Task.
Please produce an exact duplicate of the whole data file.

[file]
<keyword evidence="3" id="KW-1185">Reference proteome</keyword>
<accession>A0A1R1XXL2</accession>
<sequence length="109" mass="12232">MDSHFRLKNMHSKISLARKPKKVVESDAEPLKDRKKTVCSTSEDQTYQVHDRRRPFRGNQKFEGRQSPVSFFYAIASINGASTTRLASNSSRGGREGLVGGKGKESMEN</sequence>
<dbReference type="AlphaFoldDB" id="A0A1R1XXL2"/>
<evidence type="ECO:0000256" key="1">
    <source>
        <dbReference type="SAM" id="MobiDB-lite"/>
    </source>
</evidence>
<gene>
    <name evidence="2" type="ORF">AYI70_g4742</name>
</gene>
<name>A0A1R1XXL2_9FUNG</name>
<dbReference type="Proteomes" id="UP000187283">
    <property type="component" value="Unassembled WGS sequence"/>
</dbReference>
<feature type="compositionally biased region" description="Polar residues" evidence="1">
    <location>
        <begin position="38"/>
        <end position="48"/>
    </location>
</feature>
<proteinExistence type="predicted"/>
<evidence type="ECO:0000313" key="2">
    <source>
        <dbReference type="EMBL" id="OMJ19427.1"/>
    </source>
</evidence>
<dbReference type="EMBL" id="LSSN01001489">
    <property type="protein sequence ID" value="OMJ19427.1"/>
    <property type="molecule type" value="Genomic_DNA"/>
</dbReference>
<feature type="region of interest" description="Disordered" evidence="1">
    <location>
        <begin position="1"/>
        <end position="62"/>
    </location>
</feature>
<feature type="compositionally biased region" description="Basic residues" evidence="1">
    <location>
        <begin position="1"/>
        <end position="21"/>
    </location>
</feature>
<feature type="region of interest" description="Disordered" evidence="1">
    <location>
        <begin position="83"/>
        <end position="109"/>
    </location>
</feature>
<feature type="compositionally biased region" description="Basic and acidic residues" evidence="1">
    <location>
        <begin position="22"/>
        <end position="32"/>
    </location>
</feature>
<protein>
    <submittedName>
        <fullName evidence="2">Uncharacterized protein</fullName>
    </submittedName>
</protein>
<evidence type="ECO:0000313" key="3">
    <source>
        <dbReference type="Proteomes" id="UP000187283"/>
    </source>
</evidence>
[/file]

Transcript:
<keyword evidence="3" id="KW-1185">Reference proteome</keyword>
<accession>A0A1R1XXL2</accession>
<sequence length="109" mass="12232">MDSHFRLKNMHSKISLARKPKKVVESDAEPLKDRKKTVCSTSEDQTYQVHDRRRPFRGNQKFEGRQSPVSFFYAIASINGASTTRLASNSSRGGREGLVGGKGKESMEN</sequence>
<dbReference type="AlphaFoldDB" id="A0A1R1XXL2"/>
<evidence type="ECO:0000256" key="1">
    <source>
        <dbReference type="SAM" id="MobiDB-lite"/>
    </source>
</evidence>
<gene>
    <name evidence="2" type="ORF">AYI70_g4742</name>
</gene>
<name>A0A1R1XXL2_9FUNG</name>
<dbReference type="Proteomes" id="UP000187283">
    <property type="component" value="Unassembled WGS sequence"/>
</dbReference>
<feature type="compositionally biased region" description="Polar residues" evidence="1">
    <location>
        <begin position="38"/>
        <end position="48"/>
    </location>
</feature>
<proteinExistence type="predicted"/>
<evidence type="ECO:0000313" key="2">
    <source>
        <dbReference type="EMBL" id="OMJ19427.1"/>
    </source>
</evidence>
<dbReference type="EMBL" id="LSSN01001489">
    <property type="protein sequence ID" value="OMJ19427.1"/>
    <property type="molecule type" value="Genomic_DNA"/>
</dbReference>
<feature type="region of interest" description="Disordered" evidence="1">
    <location>
        <begin position="1"/>
        <end position="62"/>
    </location>
</feature>
<feature type="compositionally biased region" description="Basic residues" evidence="1">
    <location>
        <begin position="1"/>
        <end position="21"/>
    </location>
</feature>
<feature type="region of interest" description="Disordered" evidence="1">
    <location>
        <begin position="83"/>
        <end position="109"/>
    </location>
</feature>
<feature type="compositionally biased region" description="Basic and acidic residues" evidence="1">
    <location>
        <begin position="22"/>
        <end position="32"/>
    </location>
</feature>
<protein>
    <submittedName>
        <fullName evidence="2">Uncharacterized protein</fullName>
    </submittedName>
</protein>
<evidence type="ECO:0000313" key="3">
    <source>
        <dbReference type="Proteomes" id="UP000187283"/>
    </source>
</evidence>